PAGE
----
“I’m a lot more comfortable using power tools after my time on the IT staff, whether that means repairs or building things,” she said. “IT is a very hands-on department with their projects. If I need to utilize the woodshop at support (services), I know how to use that equipment, as well. In animal care, you have to fix things, especially at the CAC.”

During her time in the IT department, Stephanie Davis got familiar with working at elevation, considering Fossil Rim has 14 network towers.

Internships

Before her Fossil Rim days, Davis completed a number of internships. Most dealt with carnivores, but some were hoofstock-related. She gained a lot of livestock experience, specifically cattle. During an internship at a wildlife rehabilitation center in Canada, her first opportunity to work with exotic animals arose.

After her tenure in IT, the next step was the Prairie Grouse Conservation Internship at Fossil Rim.

“I had the opportunity financially to step back from being a salaried employee to do another internship and pursue my passion, which is animal care,” Davis said. “I talked to (Intern Coordinator) Tally (Hickey), and she suggested the APC internship. That happened to be the only Fossil Rim animal care internship available at the time, so despite not having bird experience, I decided to find out if I’d be considered.

“I talked to Cara (Burch, Senior Animal Care Specialist – Avian) and eventually was selected. I’m glad I tried, because it enabled me to stay at Fossil Rim.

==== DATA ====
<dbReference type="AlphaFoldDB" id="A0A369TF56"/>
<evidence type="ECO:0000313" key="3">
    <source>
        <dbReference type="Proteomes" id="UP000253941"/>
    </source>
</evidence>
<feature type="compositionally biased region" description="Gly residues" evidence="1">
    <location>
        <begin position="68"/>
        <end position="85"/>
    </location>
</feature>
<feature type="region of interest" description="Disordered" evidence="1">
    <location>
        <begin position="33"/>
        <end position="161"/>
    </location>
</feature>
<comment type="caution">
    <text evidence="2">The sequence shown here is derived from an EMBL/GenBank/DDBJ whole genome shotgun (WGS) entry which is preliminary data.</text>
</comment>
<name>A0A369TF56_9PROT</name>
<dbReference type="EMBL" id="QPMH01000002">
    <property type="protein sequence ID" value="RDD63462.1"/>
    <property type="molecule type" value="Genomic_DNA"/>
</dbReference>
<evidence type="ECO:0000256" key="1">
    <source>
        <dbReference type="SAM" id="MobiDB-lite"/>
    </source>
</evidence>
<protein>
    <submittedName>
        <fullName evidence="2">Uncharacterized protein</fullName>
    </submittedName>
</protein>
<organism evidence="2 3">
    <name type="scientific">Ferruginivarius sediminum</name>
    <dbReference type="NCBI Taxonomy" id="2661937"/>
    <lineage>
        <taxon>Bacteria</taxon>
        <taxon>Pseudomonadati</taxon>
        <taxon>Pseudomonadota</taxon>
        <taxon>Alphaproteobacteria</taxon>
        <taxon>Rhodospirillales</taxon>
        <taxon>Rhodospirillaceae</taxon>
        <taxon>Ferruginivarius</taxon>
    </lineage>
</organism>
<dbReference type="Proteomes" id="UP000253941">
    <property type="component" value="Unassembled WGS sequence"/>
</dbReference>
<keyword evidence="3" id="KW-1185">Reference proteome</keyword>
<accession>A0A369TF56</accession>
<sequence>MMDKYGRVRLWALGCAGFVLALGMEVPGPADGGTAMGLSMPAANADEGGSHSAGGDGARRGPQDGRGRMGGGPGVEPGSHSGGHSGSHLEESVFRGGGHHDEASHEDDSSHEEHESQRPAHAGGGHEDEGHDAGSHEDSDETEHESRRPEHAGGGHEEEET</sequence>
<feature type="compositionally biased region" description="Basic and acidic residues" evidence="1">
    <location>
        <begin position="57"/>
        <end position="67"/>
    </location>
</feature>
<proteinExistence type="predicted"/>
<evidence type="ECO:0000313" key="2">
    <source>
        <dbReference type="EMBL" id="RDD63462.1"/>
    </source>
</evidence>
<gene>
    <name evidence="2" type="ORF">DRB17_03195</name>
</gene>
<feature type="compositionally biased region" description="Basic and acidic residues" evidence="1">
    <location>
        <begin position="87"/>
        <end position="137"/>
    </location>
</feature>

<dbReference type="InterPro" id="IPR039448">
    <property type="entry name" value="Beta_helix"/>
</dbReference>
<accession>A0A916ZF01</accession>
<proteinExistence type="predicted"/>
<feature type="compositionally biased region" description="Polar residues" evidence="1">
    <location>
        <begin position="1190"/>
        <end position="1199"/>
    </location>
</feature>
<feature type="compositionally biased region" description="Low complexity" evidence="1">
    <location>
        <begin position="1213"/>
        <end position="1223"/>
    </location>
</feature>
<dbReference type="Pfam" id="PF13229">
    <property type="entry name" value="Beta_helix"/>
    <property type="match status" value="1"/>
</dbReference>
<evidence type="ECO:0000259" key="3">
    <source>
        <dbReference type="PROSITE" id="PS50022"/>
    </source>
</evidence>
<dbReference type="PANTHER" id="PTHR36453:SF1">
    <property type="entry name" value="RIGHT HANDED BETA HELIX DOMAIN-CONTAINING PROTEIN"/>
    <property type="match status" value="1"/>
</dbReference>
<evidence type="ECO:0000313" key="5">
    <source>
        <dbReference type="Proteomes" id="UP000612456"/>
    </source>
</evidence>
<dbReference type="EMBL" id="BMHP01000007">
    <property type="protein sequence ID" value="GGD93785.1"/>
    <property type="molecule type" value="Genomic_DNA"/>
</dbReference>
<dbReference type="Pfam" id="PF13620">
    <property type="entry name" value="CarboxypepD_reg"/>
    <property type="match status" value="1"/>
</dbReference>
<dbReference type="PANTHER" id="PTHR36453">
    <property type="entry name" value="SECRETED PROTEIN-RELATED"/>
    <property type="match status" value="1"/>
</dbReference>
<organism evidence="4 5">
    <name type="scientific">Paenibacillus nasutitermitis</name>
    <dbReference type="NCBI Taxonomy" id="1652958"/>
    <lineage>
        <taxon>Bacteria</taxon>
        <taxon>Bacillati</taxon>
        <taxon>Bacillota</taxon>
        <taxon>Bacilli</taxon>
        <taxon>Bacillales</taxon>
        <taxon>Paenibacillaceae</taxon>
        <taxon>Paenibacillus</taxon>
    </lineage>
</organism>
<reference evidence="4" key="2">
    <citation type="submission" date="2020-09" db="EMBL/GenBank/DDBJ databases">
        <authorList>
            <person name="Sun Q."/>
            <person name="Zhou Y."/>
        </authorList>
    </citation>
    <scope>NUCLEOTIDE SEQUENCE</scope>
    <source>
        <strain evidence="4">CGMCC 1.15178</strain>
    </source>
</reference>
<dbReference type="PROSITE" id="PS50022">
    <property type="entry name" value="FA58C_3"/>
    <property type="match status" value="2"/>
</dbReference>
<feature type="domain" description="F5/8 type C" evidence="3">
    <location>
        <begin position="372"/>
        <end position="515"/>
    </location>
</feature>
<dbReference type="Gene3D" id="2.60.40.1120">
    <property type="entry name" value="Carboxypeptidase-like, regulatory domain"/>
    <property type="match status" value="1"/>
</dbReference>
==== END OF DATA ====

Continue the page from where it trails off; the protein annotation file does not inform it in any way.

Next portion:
“The 2019 chick season was interesting. I’d seen previous seasons as a tour guide in the chick building, but didn’t yet know all of the details that go into daily activities.”

Her next move was to apply for the Whitfield Collins Carnivore Internship.

“Halfway through the APC season, I applied for the carnivore internship,” she said. “At that point, (Director of Animal Care) Adam (Eyres) told me he had an idea for a swing animal care specialist role. It wasn’t set in stone and would be months down the line if it was approved, but at least I was aware of the potential opportunity.”

During her time as a carnivore intern, Stephanie Davis helps Carnivore Curator Jason Ahistus (right) and others move a cheetah crate from the vet clinic to a staff truck.

Eyres talked about the decision to eventually offer her the position.

“It was kind of a no-brainer hiring Davis into this position,” he said. “She was already well-known to the staff through her time here in tours and IT, plus she had already completed the APC internship – a role we knew we needed more staffing for – and was about to do the carnivore internship – another department that can always use additional staffing. We knew she was a dedicated and hard worker, so it was just a matter of modifying that position description and determining that we could fund this position to allow us to bring her onto the staff full-time.”